January #HoBBookclub: The Trouble with Goats and Sheep
The Trouble with Goats and Sheep by Joanna Cannon
Published by HarperCollins
THE SUNDAY TIMES BESTSELLER
Mrs Creasy is missing and The Avenue is alive with whispers. As the summer shimmers endlessly on, ten-year-olds Grace and Tilly decide to take matters into their own hands.
And as the cul-de-sac starts giving up its secrets, the amateur detectives will find much more than they imagined…
I rather enjoyed the first HoBBookclub of 2017. The Trouble with Goats and Sheep has been on my Twitter feed for months, and now the paperback is available, I couldn’t resist picking it for the first read of the year.
It tells the story of Grace and Tilly during the summer heatwave of 1976. A neighbour is missing, and Grace and Tilly decide to find her. It seems simple enough – find God, and Mrs Creasy will appear again. But the as the heat rises, so do tensions, and the unpleasant history of the cul-de-sac comes to light.
This is a whodunit with added drama, really. There isn’t necessarily a murder under scrutiny (after all, Mrs Creasy is not considered dead), and actually the crime of her going missing is not actually the main part of the story. In fact, it is the dark history of the residents themselves, that is of greater interest.
The only problem is, most of the story is told through the eyes of the ten-year-olds. Half the story is missing, right up until the very end, and then it is revealed in a huge crash of words. It takes a mere handful of pages to reveal something you’ve been wondering about for ages, but it takes a whole book to make it feel worthwhile.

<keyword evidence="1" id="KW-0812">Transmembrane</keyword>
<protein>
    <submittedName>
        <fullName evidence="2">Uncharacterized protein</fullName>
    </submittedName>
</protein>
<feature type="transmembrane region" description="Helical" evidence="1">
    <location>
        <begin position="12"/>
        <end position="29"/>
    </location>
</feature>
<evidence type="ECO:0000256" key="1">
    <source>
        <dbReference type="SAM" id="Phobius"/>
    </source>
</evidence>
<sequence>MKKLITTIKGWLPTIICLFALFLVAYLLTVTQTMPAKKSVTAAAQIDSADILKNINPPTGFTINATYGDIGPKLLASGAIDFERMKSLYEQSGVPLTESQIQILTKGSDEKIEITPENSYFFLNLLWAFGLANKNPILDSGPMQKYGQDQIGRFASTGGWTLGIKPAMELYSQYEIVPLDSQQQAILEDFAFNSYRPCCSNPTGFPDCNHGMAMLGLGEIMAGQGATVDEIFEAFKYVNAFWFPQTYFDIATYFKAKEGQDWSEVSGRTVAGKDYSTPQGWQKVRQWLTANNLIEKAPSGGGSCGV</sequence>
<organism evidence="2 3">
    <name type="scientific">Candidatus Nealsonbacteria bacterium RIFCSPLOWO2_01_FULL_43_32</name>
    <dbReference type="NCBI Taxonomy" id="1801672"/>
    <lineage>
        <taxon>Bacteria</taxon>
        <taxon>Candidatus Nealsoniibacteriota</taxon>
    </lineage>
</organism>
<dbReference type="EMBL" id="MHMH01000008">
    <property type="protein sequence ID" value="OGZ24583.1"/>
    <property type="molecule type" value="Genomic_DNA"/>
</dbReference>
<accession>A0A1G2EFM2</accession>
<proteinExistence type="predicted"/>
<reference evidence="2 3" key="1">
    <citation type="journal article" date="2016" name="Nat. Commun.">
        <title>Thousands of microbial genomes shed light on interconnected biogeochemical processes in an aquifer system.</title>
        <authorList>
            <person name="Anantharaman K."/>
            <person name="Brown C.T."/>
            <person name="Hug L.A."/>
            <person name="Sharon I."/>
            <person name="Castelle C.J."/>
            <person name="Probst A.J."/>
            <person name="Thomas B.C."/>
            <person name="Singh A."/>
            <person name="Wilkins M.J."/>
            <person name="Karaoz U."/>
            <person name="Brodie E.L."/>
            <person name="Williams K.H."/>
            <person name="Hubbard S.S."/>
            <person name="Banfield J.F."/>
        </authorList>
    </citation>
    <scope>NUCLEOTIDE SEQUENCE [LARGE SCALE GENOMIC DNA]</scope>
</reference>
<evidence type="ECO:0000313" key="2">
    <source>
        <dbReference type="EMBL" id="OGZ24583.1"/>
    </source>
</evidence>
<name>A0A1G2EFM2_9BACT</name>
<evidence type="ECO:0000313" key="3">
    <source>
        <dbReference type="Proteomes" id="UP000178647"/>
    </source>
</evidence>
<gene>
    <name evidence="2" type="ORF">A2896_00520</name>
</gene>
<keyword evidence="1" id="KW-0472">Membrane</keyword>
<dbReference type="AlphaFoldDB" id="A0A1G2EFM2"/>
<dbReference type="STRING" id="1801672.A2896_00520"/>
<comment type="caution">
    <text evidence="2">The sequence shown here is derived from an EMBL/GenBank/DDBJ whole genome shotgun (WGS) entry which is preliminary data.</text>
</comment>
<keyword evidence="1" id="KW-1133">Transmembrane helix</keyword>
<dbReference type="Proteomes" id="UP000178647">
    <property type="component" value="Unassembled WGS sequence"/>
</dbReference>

It’s an uplifting read for the start of a rough old year, and thoroughly deserving of its praise. The characters are well thought through, the setting accurate to the extreme, and the plot with enough twists and intrigues to keep you hooked throughout. I found myself sneaking an extra few pages here and there – on the escalators, delaying bedtime by another half an hour, over mealtimes when I’d barely notice what was on my plate.
This is perfect escapism fiction. It’s rich and meaty, thickly filled with complexities and intrigues. It’s beautifully done, with a real affection for the era, the nostalgic flair of writing that takes on the best parts of the genre and era and all those things that make this book enjoyable. It was a delight to read, and I’ve already handed on my copy in desperation for others to read it.
I’m hoping to follow up this great start to a new year of Bookclub picks with something a bit different but also something I’ve been absolutely dying to read… The Underground Railroad by Colson Whitehead. Details will be on Facebook!